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Pinning tips in sewing & alternatives to pins

Pinning is by far the best method for holding fabric pieces in place while sewing.
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To pin or not, is the question. There are many expert sewists who absolutely swear by pinning while some will not have anything to do with it. In sewing, whether to use pins or not is a matter of personal choice. Some expert sewers love pins for their accuracy, while others enjoy sewing without using any type of pins because of various reasons including injury.

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As for myself, I cannot think of sewing without pins, all disavantages aside, like

breaking off needles when you sew over pins

♦ the hassle of clearing up pins from the fabric, and ♦ dealing with dropped pins, and ♦ fumbling with pins and pricking myself all too often during pinning, ♦ dealing with the aftermath when pins become rusted and leave stains, or ♦ become dull and completely useless, not even going through silk or voile, and ♦ having to use a lot of pinning to keep fabric layers aligned and getting tired of the whole thing.

Pinning fabric the right way

When you start sewing, pinning fabric may seem straightforward. However, many beginners (and even some seasoned sewers) find it trickier than expected. Pinning is more than just attaching fabric to patterns. You can use them to keep fabric pieces from shifting when sewing, keep those hem folds intact, while you are sewing somewhere else, keep trims in place, even direct you where to start sewing.
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Pinning is all about ensuring that your sewing project turns out exactly as you want it. Here’s how to start:

Decide on which pin to use

For draping you need to use small with those dot sized metal heads. Not glass pins or t-pins.
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For quilting and sewing multiple layers of fabrics, the curved pins can be really helpful for keeping fabric layers in place. For thin and delicate fabrics, use silk pins which are fine pins – you do not want to leave holes with the thicker pins. Long pins are used in quilting and to pin loose weave fabrics and also for thick fabrics. For thick fabrics choose thicker and longer pins. The T pins are used for heavyweight fabrics like canvas or upholstery. Short pins are better for delicate fabrics and for detailed work. If you are thinking of sewing over the pins (I do not recommend this), use flat head pins, instead of the large glass head pins.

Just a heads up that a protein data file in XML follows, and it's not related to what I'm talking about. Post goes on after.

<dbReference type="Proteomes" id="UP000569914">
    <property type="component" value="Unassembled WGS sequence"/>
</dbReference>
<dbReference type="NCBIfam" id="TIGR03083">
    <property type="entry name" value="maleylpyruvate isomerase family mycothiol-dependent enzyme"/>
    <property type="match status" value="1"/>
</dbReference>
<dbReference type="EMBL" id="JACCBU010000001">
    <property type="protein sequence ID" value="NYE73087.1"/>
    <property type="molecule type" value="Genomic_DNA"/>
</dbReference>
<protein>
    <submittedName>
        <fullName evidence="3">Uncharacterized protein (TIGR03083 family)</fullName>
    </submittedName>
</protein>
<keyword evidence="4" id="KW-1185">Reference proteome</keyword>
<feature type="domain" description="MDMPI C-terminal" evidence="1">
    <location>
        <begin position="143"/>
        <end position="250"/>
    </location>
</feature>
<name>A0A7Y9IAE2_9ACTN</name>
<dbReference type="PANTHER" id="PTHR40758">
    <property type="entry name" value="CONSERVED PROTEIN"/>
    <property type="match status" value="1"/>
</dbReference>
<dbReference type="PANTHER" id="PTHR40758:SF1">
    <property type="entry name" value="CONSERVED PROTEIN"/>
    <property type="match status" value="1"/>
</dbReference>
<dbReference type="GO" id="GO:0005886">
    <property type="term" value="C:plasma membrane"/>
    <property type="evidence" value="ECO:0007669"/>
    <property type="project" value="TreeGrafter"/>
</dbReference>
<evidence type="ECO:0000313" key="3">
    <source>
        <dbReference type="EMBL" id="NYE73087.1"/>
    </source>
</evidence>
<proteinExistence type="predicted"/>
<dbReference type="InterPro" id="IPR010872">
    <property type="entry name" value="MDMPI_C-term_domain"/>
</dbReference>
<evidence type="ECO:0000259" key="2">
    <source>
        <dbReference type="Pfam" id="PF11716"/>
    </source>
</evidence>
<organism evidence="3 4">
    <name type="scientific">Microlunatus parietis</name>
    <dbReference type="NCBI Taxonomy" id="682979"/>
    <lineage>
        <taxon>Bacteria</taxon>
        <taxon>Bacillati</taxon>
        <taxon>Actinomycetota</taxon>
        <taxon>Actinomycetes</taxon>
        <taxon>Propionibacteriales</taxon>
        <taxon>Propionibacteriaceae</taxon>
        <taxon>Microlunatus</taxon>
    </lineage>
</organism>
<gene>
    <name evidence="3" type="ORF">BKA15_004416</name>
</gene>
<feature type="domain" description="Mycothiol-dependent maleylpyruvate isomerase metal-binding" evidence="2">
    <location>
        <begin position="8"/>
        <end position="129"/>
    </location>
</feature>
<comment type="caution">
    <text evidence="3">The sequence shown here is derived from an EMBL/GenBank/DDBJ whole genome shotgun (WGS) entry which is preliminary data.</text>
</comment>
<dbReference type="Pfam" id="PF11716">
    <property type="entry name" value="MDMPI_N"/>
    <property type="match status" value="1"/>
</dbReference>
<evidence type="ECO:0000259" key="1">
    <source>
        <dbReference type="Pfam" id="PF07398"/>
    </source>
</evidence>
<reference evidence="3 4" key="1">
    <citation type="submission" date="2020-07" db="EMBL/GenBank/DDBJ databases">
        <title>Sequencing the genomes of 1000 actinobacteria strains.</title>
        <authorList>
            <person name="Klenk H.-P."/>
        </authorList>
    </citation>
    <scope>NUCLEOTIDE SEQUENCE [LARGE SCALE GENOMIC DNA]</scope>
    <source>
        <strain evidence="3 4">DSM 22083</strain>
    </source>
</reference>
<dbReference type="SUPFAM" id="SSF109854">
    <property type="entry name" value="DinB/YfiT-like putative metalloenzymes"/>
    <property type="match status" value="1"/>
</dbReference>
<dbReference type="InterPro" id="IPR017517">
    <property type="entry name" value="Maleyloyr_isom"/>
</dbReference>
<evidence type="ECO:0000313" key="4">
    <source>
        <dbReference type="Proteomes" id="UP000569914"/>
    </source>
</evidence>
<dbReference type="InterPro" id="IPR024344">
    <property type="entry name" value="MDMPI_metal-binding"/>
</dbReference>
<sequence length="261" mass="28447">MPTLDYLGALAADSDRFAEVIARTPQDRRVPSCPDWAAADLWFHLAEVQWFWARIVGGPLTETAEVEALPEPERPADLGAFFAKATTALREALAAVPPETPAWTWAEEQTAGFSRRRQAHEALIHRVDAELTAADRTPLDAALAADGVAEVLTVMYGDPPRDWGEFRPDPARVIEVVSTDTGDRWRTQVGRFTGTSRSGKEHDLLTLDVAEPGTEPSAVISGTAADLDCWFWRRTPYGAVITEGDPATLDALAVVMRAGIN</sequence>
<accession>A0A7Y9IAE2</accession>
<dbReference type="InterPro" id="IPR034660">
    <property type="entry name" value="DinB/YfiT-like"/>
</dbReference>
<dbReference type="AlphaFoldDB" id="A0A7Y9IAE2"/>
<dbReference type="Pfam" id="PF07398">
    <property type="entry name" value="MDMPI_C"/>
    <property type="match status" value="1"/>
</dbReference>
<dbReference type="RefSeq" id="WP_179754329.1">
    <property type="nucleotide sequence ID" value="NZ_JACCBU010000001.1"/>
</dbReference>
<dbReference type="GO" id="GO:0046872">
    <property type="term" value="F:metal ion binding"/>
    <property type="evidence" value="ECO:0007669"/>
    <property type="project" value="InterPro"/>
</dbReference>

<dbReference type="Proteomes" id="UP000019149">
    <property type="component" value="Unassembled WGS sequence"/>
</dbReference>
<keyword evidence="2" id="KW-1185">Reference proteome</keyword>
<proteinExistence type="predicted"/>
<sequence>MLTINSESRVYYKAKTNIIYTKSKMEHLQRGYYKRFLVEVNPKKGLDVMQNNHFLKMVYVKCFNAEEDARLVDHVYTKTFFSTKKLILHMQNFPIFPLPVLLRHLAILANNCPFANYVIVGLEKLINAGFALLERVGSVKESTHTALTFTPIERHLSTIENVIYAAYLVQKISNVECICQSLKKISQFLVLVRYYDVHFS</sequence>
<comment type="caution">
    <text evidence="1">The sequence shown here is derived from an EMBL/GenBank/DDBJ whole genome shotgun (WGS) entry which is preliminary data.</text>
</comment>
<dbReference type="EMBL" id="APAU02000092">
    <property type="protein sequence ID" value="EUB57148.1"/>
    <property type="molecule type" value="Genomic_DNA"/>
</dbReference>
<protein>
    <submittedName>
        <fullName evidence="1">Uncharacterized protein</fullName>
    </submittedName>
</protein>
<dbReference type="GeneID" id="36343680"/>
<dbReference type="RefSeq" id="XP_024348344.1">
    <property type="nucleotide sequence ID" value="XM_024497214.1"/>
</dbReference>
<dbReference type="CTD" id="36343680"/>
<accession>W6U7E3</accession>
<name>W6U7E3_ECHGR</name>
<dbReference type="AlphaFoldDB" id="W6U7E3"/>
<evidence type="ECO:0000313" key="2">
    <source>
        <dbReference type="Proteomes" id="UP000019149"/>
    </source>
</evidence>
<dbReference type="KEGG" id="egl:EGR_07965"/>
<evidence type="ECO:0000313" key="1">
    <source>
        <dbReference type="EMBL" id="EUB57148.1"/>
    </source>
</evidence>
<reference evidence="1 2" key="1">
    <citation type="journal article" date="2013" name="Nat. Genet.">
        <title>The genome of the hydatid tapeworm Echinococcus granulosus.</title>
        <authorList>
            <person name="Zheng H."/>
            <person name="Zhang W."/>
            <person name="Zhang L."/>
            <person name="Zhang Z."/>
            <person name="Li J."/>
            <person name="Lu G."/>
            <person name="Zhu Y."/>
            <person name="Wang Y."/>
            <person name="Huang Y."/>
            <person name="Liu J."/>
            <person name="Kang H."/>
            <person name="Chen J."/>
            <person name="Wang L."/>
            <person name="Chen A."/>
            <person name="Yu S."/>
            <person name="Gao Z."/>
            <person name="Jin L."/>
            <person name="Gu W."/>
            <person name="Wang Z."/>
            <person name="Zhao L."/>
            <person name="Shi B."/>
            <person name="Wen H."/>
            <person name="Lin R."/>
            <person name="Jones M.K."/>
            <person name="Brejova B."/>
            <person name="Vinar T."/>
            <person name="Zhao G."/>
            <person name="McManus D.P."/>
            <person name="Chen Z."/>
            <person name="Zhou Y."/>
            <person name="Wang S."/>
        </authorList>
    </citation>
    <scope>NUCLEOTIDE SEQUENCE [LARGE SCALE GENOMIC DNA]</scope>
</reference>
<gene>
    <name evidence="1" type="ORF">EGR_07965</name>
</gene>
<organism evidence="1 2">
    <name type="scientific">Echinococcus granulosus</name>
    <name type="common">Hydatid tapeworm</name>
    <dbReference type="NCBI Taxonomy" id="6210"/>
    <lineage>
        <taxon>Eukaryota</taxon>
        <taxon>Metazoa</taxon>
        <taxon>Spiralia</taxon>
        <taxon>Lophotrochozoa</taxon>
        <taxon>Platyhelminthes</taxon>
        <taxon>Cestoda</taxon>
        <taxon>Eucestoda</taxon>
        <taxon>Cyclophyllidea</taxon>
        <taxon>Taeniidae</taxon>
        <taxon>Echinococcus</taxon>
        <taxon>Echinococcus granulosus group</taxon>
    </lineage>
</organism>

How many pins do you need?

This depends on the confidence you have as a sewer and also the fabric. For slippery fabrics you may not want to take a chance – use a lot of pins. For fabrics that do not shift you will not need many. For draping you need a ton of pins.

Straighten the fabric

The way you pin your fabric is precisely how it will be sewn. If you notice puckers, unevenness, or misalignments while pinning this will be present in the final sewing too. First, you align the fabric pieces along the intended stitch line. Before you begin sewing, ensure your fabric ends are straight. You can draw a line and cut along it for precision. Pin the ends of the two pieces together and press them down with a steamer on your iron. This step can significantly reduce movement.

Start, Stop & Align Pinning

Step 1. Divide and pin. Divide the edges to be pinned into smaller sections. This technique makes managing and distributing fabric easier, especially for curves or long seams.

Step 2. Start and Stop points. Begin by pinning the start and stop points of your fabric. This establishes a base for your work.

Step 3. Match seams and notches. Align and pin any seams, notches, or crucial matching points along the seam. This step ensures that your garment pieces align correctly.

Step 4. Create Tension and pin. Lay your fabric and pattern piece flat. To pin effectively, maintain tension on the fabric. This tension helps the pin glide through the material with ease. Use one hand to stabilize the fabric and the other to insert the pin.

Pin Placement